Eydie Gormé, the pop singing star and one half of the Steve Lawrence and Eydie Gormé (Lawrence) singing sensation, passed away in Las Vegas at the Sunrise Hospital, surrounded by her family Steve and her family. The 84 year old was a star in the 1960s, singing everything from pop ballads to bossa nova (“Go Away Little Girl;” “Blame It on the Bossa Nova”) appearing many times on the top rated The Ed Sullivan Show on Sunday nights, and giving Jewish American households much pride to see a Sephardic Jewish woman making it in the recording industry. She was also a Latin crossover recording artist in the early 1960s. “Amor,” which was recorded with the Mexican combo Trio Los Panchos was a huge hit in Latin America. “Our Spanish stuff outsells our English recordings,” Lawrence said in 2004. “Eydie’s like a diva to the Spanish world.”
Early in her career, Gorme considered changing her name, but her mother protested.
“It’s bad enough that you’re in show business. How will the neighbors know if you’re ever a success?” she told her, so Gorme decided to keep the family name but changed her given name from Edith to Edie. Later, having grown tired of people mistaking it for Eddie, she changed the spelling to Eydie.
Steve and Eydie were stars on TV, in the Catskills, and in Las Vegas. The traded marital banter in between their songs. Steve Lawrence, her partner and husband said: “Eydie has been my partner on stage and in life for more than 55 years. I fell in love with her the moment I saw her and even more the first time I heard her sing…. While my personal loss is unimaginable, the world has lost one of the greatest pop vocalists of all time.”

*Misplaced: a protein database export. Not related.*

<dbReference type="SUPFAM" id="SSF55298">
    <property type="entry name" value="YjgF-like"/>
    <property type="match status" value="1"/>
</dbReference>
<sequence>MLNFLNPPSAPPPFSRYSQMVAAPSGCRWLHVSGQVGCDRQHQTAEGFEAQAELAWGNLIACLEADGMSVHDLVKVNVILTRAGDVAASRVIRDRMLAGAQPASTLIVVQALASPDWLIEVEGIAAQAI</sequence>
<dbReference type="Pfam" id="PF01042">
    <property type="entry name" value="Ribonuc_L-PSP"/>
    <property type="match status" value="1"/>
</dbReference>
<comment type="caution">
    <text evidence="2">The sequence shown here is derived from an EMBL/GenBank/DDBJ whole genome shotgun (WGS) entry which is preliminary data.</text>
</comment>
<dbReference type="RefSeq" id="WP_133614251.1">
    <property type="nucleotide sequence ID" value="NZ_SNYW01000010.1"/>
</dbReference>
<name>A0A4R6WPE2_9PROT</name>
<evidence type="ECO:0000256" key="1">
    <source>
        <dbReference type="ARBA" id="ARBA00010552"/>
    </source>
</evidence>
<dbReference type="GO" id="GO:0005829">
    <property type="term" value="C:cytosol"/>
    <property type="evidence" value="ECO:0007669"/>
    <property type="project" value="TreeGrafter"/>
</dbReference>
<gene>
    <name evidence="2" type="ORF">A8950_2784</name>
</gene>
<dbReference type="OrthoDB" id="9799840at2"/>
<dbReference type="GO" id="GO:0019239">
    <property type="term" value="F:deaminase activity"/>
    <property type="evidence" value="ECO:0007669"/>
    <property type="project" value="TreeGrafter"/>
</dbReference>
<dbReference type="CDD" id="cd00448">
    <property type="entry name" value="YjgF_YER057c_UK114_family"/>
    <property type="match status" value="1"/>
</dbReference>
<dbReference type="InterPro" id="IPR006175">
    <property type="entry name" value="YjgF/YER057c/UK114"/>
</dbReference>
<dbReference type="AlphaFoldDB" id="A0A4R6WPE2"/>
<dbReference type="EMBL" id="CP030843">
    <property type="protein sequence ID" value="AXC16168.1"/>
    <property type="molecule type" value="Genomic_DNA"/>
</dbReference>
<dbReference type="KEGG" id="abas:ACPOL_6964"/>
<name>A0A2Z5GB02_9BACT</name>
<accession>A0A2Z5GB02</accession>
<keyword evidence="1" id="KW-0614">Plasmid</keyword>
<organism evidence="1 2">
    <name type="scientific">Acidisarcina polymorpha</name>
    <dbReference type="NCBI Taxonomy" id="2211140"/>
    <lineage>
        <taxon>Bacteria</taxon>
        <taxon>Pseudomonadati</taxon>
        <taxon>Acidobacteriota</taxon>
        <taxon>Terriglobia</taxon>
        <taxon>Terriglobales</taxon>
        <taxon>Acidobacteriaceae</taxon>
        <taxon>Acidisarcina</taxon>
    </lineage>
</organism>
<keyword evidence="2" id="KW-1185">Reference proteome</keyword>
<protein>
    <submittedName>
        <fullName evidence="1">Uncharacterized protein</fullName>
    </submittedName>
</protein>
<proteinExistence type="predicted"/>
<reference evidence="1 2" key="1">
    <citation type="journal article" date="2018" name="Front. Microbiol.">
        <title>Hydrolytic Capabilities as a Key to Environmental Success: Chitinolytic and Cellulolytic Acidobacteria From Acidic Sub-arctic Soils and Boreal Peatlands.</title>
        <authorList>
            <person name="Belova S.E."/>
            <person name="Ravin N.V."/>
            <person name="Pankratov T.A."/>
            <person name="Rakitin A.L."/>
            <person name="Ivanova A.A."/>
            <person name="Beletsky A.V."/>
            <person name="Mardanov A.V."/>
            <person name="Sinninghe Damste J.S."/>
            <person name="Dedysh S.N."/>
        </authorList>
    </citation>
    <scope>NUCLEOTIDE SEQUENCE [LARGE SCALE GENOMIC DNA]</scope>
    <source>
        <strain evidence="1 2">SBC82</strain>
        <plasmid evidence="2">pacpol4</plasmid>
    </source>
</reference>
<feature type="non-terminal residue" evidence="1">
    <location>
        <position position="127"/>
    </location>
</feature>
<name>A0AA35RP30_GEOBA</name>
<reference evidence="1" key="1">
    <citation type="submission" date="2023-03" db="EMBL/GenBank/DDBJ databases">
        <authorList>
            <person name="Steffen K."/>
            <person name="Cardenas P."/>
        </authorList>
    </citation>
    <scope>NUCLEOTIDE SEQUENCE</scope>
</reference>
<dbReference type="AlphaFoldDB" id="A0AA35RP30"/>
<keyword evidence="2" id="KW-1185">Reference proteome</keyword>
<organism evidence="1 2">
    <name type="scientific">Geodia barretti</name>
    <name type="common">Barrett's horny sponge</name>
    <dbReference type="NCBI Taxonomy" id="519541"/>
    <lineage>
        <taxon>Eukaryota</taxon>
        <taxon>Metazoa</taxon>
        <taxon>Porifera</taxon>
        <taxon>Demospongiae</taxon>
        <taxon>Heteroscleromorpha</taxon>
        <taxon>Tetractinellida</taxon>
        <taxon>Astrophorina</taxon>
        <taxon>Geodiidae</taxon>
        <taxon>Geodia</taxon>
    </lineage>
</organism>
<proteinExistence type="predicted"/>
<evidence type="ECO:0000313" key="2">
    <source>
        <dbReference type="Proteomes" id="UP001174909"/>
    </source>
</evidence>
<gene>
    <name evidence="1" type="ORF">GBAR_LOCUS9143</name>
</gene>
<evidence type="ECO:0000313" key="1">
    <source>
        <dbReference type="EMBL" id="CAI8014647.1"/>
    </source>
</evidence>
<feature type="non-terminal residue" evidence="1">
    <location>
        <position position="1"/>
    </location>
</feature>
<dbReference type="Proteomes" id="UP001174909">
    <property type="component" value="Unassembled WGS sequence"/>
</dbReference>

Together, the couple had 93 record albums, 12 Emmys, 2 Grammys and countless national tours. The also had a short lived summer television variety show.
Eydie was born in the Bronx (NYC) to a tailor originally from Sicily and a mother from Turkey. Ladino and Spanish were spoken in the home. Her name was Edith Garmezano. She was voted perkiest and prettiest cheerleader in high school. She was so nimble with languages that after high school graduation, she worked as a translator for the newly created United Nations. In 1953, after becoming a singer and scoring a recording contract, she met Steve Lawrence, (a cantor’s son with the original name of Leibowitz) on Steve Allen’s televised Tonight show. He was a regular on the show, and she became one as well. Paired together for songs and skits, their post-war Jewish love affair blossomed. Married in 1958, they took their Steve and Eydie show in the road after the drafted Lawrence was discharged from the U.S. Army in 1960.